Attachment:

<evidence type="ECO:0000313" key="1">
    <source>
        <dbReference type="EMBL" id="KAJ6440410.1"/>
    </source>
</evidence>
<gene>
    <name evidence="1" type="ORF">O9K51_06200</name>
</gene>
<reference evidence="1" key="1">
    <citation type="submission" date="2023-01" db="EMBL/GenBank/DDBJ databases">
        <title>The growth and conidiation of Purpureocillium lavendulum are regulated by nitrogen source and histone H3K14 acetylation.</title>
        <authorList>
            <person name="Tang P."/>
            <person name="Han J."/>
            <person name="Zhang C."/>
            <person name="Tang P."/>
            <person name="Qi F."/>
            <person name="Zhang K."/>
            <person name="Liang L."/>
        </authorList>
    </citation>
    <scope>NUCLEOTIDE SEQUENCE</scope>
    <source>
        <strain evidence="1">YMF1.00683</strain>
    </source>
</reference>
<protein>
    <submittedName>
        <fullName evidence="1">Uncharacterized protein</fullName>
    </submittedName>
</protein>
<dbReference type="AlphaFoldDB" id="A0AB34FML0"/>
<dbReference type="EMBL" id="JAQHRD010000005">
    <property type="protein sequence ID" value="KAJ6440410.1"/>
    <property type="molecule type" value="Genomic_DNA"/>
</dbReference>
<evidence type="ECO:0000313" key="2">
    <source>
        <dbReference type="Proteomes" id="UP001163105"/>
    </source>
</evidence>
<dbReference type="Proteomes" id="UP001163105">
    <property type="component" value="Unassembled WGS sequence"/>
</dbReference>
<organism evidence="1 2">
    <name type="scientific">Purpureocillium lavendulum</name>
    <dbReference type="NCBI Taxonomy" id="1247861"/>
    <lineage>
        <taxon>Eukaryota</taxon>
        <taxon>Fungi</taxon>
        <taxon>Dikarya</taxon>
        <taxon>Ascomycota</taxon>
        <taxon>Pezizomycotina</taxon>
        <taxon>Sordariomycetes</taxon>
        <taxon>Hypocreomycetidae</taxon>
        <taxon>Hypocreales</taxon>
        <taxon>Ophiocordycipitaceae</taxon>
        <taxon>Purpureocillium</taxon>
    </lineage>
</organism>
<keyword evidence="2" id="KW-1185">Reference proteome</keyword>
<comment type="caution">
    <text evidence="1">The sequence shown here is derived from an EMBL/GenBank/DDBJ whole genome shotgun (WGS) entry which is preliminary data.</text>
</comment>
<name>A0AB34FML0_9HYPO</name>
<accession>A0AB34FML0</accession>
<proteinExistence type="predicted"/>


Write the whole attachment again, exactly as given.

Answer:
<evidence type="ECO:0000313" key="1">
    <source>
        <dbReference type="EMBL" id="KAJ6440410.1"/>
    </source>
</evidence>
<gene>
    <name evidence="1" type="ORF">O9K51_06200</name>
</gene>
<reference evidence="1" key="1">
    <citation type="submission" date="2023-01" db="EMBL/GenBank/DDBJ databases">
        <title>The growth and conidiation of Purpureocillium lavendulum are regulated by nitrogen source and histone H3K14 acetylation.</title>
        <authorList>
            <person name="Tang P."/>
            <person name="Han J."/>
            <person name="Zhang C."/>
            <person name="Tang P."/>
            <person name="Qi F."/>
            <person name="Zhang K."/>
            <person name="Liang L."/>
        </authorList>
    </citation>
    <scope>NUCLEOTIDE SEQUENCE</scope>
    <source>
        <strain evidence="1">YMF1.00683</strain>
    </source>
</reference>
<protein>
    <submittedName>
        <fullName evidence="1">Uncharacterized protein</fullName>
    </submittedName>
</protein>
<dbReference type="AlphaFoldDB" id="A0AB34FML0"/>
<dbReference type="EMBL" id="JAQHRD010000005">
    <property type="protein sequence ID" value="KAJ6440410.1"/>
    <property type="molecule type" value="Genomic_DNA"/>
</dbReference>
<evidence type="ECO:0000313" key="2">
    <source>
        <dbReference type="Proteomes" id="UP001163105"/>
    </source>
</evidence>
<dbReference type="Proteomes" id="UP001163105">
    <property type="component" value="Unassembled WGS sequence"/>
</dbReference>
<organism evidence="1 2">
    <name type="scientific">Purpureocillium lavendulum</name>
    <dbReference type="NCBI Taxonomy" id="1247861"/>
    <lineage>
        <taxon>Eukaryota</taxon>
        <taxon>Fungi</taxon>
        <taxon>Dikarya</taxon>
        <taxon>Ascomycota</taxon>
        <taxon>Pezizomycotina</taxon>
        <taxon>Sordariomycetes</taxon>
        <taxon>Hypocreomycetidae</taxon>
        <taxon>Hypocreales</taxon>
        <taxon>Ophiocordycipitaceae</taxon>
        <taxon>Purpureocillium</taxon>
    </lineage>
</organism>
<keyword evidence="2" id="KW-1185">Reference proteome</keyword>
<comment type="caution">
    <text evidence="1">The sequence shown here is derived from an EMBL/GenBank/DDBJ whole genome shotgun (WGS) entry which is preliminary data.</text>
</comment>
<name>A0AB34FML0_9HYPO</name>
<accession>A0AB34FML0</accession>
<proteinExistence type="predicted"/>